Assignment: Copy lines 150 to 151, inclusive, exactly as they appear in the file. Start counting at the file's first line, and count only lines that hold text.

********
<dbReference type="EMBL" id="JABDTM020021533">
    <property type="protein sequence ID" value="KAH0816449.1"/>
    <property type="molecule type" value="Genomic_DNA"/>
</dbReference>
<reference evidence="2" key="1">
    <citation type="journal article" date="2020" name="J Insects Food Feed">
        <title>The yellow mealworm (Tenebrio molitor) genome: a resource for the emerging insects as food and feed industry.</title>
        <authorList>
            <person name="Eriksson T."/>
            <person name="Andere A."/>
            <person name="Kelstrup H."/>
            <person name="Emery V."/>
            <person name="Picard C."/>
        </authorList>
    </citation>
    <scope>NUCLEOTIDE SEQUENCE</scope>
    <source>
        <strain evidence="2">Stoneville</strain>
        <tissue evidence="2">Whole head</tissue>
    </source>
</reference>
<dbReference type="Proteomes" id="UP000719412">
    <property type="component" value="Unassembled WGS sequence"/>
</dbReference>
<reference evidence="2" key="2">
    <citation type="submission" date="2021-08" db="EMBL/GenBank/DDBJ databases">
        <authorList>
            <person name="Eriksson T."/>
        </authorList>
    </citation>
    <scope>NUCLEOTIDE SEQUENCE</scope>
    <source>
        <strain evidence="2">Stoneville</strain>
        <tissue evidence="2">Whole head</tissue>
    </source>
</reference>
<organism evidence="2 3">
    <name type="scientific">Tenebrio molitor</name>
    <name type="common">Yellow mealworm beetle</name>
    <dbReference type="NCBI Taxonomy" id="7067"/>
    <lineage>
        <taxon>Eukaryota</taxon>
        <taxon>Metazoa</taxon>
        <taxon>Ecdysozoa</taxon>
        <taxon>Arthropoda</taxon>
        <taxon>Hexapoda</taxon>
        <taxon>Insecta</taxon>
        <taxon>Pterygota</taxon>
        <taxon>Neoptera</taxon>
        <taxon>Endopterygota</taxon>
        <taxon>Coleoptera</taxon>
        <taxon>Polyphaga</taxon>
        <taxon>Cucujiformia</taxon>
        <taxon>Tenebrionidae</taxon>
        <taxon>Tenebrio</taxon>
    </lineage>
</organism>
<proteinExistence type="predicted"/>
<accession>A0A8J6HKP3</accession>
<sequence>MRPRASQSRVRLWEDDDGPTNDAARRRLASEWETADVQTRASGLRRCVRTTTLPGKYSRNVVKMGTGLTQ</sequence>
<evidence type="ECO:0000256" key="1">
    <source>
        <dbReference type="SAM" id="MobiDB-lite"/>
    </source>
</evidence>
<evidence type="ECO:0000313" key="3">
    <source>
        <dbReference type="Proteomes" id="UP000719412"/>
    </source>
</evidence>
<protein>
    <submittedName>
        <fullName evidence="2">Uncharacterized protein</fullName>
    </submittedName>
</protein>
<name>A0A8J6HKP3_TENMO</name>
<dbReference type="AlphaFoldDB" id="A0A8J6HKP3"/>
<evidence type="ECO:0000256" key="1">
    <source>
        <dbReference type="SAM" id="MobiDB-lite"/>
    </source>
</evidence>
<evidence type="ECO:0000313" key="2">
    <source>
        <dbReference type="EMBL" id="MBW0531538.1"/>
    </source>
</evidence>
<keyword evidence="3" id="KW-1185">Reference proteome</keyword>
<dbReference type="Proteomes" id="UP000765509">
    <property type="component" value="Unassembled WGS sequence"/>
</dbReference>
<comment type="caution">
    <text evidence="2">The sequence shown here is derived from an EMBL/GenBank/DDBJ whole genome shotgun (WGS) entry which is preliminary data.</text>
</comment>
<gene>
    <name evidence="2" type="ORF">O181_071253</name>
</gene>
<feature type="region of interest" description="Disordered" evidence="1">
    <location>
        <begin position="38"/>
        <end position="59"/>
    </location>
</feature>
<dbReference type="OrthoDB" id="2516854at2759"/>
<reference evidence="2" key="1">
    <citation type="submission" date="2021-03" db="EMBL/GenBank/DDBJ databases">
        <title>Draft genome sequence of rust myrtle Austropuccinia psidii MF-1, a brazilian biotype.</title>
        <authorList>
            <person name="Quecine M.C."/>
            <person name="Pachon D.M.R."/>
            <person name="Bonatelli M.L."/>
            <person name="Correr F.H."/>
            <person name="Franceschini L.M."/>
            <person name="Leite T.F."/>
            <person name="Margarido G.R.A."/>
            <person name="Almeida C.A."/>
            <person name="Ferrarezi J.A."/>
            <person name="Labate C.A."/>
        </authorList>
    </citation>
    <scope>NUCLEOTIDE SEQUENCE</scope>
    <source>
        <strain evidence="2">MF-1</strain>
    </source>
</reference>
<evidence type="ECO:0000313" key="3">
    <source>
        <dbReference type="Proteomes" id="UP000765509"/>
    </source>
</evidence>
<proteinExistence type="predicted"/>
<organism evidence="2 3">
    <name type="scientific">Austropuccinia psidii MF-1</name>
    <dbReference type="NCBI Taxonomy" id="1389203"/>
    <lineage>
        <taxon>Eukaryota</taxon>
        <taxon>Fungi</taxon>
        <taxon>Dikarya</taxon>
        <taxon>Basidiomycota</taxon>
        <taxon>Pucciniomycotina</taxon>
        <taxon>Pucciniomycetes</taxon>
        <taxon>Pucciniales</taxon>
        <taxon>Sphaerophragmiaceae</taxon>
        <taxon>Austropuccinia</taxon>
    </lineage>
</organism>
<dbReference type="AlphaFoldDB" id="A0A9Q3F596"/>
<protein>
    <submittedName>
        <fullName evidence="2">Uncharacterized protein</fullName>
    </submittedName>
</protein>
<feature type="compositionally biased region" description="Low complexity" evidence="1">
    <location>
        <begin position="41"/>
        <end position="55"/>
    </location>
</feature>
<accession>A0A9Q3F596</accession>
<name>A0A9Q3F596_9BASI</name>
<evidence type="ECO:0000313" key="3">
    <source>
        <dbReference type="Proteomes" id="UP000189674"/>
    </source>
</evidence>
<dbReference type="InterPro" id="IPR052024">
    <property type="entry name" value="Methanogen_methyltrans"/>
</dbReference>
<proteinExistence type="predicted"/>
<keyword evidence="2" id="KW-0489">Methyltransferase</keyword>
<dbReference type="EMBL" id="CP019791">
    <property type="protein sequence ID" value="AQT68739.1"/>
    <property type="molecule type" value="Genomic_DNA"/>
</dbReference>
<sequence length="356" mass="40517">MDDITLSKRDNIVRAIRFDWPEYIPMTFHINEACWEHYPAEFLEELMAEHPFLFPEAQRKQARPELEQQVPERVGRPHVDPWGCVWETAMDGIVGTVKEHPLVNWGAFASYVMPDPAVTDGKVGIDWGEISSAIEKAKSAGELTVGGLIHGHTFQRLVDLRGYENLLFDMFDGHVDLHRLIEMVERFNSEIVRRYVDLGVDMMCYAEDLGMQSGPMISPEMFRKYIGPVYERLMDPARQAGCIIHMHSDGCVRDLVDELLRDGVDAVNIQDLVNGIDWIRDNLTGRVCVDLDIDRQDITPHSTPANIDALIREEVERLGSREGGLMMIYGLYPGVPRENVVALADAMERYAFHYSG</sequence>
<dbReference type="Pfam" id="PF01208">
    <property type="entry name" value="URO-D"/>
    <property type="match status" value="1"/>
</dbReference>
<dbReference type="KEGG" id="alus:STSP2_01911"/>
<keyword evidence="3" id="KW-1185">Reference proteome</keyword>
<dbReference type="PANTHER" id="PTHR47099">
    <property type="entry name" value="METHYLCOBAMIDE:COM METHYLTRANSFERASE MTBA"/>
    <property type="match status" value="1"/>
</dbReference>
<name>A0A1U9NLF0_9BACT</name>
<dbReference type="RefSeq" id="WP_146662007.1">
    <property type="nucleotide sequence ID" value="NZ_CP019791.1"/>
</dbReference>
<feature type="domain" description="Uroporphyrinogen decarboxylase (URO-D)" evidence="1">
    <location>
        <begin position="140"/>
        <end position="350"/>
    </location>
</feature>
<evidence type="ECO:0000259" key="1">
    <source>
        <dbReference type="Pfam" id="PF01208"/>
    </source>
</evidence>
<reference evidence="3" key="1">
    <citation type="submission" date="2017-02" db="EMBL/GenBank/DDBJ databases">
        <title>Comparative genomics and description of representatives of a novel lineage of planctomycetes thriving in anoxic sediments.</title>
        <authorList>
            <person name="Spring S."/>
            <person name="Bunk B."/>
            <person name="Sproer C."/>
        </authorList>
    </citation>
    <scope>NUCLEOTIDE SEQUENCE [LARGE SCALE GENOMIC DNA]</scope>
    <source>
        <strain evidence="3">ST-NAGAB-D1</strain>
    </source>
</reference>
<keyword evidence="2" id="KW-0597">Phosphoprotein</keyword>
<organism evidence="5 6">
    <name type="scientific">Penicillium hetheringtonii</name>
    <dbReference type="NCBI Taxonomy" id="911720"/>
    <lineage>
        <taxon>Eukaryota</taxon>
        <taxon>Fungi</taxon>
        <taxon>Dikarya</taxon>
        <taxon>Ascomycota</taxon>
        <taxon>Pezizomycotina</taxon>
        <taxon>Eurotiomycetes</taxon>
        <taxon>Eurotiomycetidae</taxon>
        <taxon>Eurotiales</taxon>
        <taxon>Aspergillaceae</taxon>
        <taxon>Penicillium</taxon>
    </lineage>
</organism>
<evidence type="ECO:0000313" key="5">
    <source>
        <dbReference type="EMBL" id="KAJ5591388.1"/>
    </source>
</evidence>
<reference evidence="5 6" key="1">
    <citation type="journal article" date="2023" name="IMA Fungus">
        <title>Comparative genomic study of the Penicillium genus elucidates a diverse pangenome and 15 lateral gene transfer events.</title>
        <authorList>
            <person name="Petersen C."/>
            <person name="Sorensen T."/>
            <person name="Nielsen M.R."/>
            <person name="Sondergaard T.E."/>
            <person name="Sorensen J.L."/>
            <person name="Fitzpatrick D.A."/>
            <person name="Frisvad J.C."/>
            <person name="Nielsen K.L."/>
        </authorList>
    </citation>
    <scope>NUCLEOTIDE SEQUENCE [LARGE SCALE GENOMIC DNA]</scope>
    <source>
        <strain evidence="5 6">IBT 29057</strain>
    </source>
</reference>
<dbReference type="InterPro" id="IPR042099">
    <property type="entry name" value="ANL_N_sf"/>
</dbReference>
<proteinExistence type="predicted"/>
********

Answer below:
        <fullName evidence="2">Uncharacterized protein</fullName>
    </submittedName>